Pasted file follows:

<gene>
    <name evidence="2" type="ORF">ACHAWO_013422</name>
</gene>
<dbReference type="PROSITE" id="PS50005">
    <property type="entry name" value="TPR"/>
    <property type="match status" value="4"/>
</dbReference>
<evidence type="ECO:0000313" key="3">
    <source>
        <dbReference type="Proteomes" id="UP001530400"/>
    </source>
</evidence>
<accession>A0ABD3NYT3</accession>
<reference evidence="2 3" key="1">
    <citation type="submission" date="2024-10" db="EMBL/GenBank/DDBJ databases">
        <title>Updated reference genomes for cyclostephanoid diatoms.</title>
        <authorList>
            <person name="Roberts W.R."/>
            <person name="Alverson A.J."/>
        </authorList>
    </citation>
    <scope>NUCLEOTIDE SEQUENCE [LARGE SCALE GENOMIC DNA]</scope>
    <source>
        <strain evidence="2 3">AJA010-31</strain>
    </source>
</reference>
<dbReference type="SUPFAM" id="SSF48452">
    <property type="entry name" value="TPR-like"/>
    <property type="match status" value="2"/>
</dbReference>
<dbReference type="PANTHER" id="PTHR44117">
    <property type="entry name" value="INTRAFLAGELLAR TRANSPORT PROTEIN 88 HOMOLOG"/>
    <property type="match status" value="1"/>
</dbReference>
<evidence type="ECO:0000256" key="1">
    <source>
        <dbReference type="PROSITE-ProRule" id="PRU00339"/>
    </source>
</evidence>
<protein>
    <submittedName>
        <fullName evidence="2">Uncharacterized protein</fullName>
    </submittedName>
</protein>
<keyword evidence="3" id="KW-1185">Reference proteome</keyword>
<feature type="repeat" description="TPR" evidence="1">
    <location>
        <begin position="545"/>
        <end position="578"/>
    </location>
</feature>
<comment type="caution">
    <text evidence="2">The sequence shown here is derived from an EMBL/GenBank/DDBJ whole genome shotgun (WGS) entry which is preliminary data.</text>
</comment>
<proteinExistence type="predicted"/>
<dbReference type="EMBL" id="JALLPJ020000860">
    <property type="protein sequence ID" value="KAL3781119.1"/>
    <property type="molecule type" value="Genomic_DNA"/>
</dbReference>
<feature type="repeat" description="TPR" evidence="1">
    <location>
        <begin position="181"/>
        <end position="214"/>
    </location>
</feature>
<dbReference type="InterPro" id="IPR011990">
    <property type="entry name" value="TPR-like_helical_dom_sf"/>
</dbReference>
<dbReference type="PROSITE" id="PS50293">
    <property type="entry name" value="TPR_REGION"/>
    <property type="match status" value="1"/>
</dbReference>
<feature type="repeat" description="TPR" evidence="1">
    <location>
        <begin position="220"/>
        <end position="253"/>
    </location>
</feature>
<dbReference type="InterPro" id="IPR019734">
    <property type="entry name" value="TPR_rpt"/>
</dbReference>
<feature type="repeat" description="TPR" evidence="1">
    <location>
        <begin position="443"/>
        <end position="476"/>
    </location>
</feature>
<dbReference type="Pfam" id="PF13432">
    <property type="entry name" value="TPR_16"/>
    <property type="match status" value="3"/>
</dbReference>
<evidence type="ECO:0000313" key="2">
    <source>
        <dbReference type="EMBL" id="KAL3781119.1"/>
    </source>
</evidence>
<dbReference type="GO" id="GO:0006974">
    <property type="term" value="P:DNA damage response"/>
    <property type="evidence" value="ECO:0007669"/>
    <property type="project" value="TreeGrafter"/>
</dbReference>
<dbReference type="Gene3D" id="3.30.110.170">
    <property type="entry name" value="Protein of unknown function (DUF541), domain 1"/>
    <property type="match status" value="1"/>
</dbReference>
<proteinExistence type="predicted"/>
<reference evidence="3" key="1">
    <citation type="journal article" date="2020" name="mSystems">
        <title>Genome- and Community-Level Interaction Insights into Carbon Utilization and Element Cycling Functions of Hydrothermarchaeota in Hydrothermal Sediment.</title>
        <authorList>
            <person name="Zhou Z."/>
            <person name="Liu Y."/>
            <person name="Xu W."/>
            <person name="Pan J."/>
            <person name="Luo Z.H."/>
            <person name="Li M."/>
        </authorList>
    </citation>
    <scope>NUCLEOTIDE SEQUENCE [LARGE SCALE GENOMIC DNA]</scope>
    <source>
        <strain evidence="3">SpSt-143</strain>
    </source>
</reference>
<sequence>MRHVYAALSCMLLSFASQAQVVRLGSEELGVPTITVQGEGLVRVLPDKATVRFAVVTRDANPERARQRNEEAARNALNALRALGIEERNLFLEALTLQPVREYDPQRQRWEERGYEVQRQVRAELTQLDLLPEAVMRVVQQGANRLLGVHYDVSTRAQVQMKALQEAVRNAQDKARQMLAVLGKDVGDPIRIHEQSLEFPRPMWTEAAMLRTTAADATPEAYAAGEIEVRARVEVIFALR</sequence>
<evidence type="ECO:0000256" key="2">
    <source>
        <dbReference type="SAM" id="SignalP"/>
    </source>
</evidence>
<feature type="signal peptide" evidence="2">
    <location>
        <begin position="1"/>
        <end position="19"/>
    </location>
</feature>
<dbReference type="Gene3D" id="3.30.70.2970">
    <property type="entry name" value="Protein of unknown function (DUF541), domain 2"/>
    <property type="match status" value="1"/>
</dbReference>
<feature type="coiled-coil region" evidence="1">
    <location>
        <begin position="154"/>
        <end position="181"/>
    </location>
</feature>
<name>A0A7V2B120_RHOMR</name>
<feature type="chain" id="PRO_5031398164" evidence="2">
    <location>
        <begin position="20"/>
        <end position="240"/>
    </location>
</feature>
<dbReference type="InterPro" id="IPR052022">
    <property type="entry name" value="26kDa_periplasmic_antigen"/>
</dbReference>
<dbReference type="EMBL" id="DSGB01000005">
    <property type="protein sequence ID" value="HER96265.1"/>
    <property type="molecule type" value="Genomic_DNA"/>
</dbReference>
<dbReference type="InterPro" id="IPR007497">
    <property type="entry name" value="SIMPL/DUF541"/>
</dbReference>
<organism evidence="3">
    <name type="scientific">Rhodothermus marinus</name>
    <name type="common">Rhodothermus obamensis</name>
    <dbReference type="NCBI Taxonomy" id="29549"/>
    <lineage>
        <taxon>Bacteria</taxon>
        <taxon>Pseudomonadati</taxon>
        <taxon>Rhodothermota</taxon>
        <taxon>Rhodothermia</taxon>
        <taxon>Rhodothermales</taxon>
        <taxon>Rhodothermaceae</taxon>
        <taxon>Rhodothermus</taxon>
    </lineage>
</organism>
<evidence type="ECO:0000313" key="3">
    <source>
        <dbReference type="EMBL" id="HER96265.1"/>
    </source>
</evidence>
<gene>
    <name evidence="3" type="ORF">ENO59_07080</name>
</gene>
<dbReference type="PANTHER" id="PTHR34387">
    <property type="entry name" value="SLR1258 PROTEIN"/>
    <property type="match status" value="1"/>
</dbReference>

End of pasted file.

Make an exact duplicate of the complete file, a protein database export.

<gene>
    <name evidence="2" type="ORF">ACHAWO_013422</name>
</gene>
<dbReference type="PROSITE" id="PS50005">
    <property type="entry name" value="TPR"/>
    <property type="match status" value="4"/>
</dbReference>
<evidence type="ECO:0000313" key="3">
    <source>
        <dbReference type="Proteomes" id="UP001530400"/>
    </source>
</evidence>
<accession>A0ABD3NYT3</accession>
<reference evidence="2 3" key="1">
    <citation type="submission" date="2024-10" db="EMBL/GenBank/DDBJ databases">
        <title>Updated reference genomes for cyclostephanoid diatoms.</title>
        <authorList>
            <person name="Roberts W.R."/>
            <person name="Alverson A.J."/>
        </authorList>
    </citation>
    <scope>NUCLEOTIDE SEQUENCE [LARGE SCALE GENOMIC DNA]</scope>
    <source>
        <strain evidence="2 3">AJA010-31</strain>
    </source>
</reference>
<dbReference type="SUPFAM" id="SSF48452">
    <property type="entry name" value="TPR-like"/>
    <property type="match status" value="2"/>
</dbReference>
<dbReference type="PANTHER" id="PTHR44117">
    <property type="entry name" value="INTRAFLAGELLAR TRANSPORT PROTEIN 88 HOMOLOG"/>
    <property type="match status" value="1"/>
</dbReference>
<evidence type="ECO:0000256" key="1">
    <source>
        <dbReference type="PROSITE-ProRule" id="PRU00339"/>
    </source>
</evidence>
<protein>
    <submittedName>
        <fullName evidence="2">Uncharacterized protein</fullName>
    </submittedName>
</protein>
<keyword evidence="3" id="KW-1185">Reference proteome</keyword>
<feature type="repeat" description="TPR" evidence="1">
    <location>
        <begin position="545"/>
        <end position="578"/>
    </location>
</feature>
<comment type="caution">
    <text evidence="2">The sequence shown here is derived from an EMBL/GenBank/DDBJ whole genome shotgun (WGS) entry which is preliminary data.</text>
</comment>
<proteinExistence type="predicted"/>
<dbReference type="EMBL" id="JALLPJ020000860">
    <property type="protein sequence ID" value="KAL3781119.1"/>
    <property type="molecule type" value="Genomic_DNA"/>
</dbReference>
<feature type="repeat" description="TPR" evidence="1">
    <location>
        <begin position="181"/>
        <end position="214"/>
    </location>
</feature>
<dbReference type="InterPro" id="IPR011990">
    <property type="entry name" value="TPR-like_helical_dom_sf"/>
</dbReference>
<dbReference type="PROSITE" id="PS50293">
    <property type="entry name" value="TPR_REGION"/>
    <property type="match status" value="1"/>
</dbReference>
<feature type="repeat" description="TPR" evidence="1">
    <location>
        <begin position="220"/>
        <end position="253"/>
    </location>
</feature>
<dbReference type="InterPro" id="IPR019734">
    <property type="entry name" value="TPR_rpt"/>
</dbReference>
<feature type="repeat" description="TPR" evidence="1">
    <location>
        <begin position="443"/>
        <end position="476"/>
    </location>
</feature>
<dbReference type="Pfam" id="PF13432">
    <property type="entry name" value="TPR_16"/>
    <property type="match status" value="3"/>
</dbReference>
<evidence type="ECO:0000313" key="2">
    <source>
        <dbReference type="EMBL" id="KAL3781119.1"/>
    </source>
</evidence>
<dbReference type="GO" id="GO:0006974">
    <property type="term" value="P:DNA damage response"/>
    <property type="evidence" value="ECO:0007669"/>
    <property type="project" value="TreeGrafter"/>
</dbReference>
<dbReference type="Gene3D" id="3.30.110.170">
    <property type="entry name" value="Protein of unknown function (DUF541), domain 1"/>
    <property type="match status" value="1"/>
</dbReference>
<proteinExistence type="predicted"/>
<reference evidence="3" key="1">
    <citation type="journal article" date="2020" name="mSystems">
        <title>Genome- and Community-Level Interaction Insights into Carbon Utilization and Element Cycling Functions of Hydrothermarchaeota in Hydrothermal Sediment.</title>
        <authorList>
            <person name="Zhou Z."/>
            <person name="Liu Y."/>
            <person name="Xu W."/>
            <person name="Pan J."/>
            <person name="Luo Z.H."/>
            <person name="Li M."/>
        </authorList>
    </citation>
    <scope>NUCLEOTIDE SEQUENCE [LARGE SCALE GENOMIC DNA]</scope>
    <source>
        <strain evidence="3">SpSt-143</strain>
    </source>
</reference>
<sequence>MRHVYAALSCMLLSFASQAQVVRLGSEELGVPTITVQGEGLVRVLPDKATVRFAVVTRDANPERARQRNEEAARNALNALRALGIEERNLFLEALTLQPVREYDPQRQRWEERGYEVQRQVRAELTQLDLLPEAVMRVVQQGANRLLGVHYDVSTRAQVQMKALQEAVRNAQDKARQMLAVLGKDVGDPIRIHEQSLEFPRPMWTEAAMLRTTAADATPEAYAAGEIEVRARVEVIFALR</sequence>
<evidence type="ECO:0000256" key="2">
    <source>
        <dbReference type="SAM" id="SignalP"/>
    </source>
</evidence>
<feature type="signal peptide" evidence="2">
    <location>
        <begin position="1"/>
        <end position="19"/>
    </location>
</feature>
<dbReference type="Gene3D" id="3.30.70.2970">
    <property type="entry name" value="Protein of unknown function (DUF541), domain 2"/>
    <property type="match status" value="1"/>
</dbReference>
<feature type="coiled-coil region" evidence="1">
    <location>
        <begin position="154"/>
        <end position="181"/>
    </location>
</feature>
<name>A0A7V2B120_RHOMR</name>
<feature type="chain" id="PRO_5031398164" evidence="2">
    <location>
        <begin position="20"/>
        <end position="240"/>
    </location>
</feature>
<dbReference type="InterPro" id="IPR052022">
    <property type="entry name" value="26kDa_periplasmic_antigen"/>
</dbReference>
<dbReference type="EMBL" id="DSGB01000005">
    <property type="protein sequence ID" value="HER96265.1"/>
    <property type="molecule type" value="Genomic_DNA"/>
</dbReference>
<dbReference type="InterPro" id="IPR007497">
    <property type="entry name" value="SIMPL/DUF541"/>
</dbReference>
<organism evidence="3">
    <name type="scientific">Rhodothermus marinus</name>
    <name type="common">Rhodothermus obamensis</name>
    <dbReference type="NCBI Taxonomy" id="29549"/>
    <lineage>
        <taxon>Bacteria</taxon>
        <taxon>Pseudomonadati</taxon>
        <taxon>Rhodothermota</taxon>
        <taxon>Rhodothermia</taxon>
        <taxon>Rhodothermales</taxon>
        <taxon>Rhodothermaceae</taxon>
        <taxon>Rhodothermus</taxon>
    </lineage>
</organism>
<evidence type="ECO:0000313" key="3">
    <source>
        <dbReference type="EMBL" id="HER96265.1"/>
    </source>
</evidence>
<gene>
    <name evidence="3" type="ORF">ENO59_07080</name>
</gene>
<dbReference type="PANTHER" id="PTHR34387">
    <property type="entry name" value="SLR1258 PROTEIN"/>
    <property type="match status" value="1"/>
</dbReference>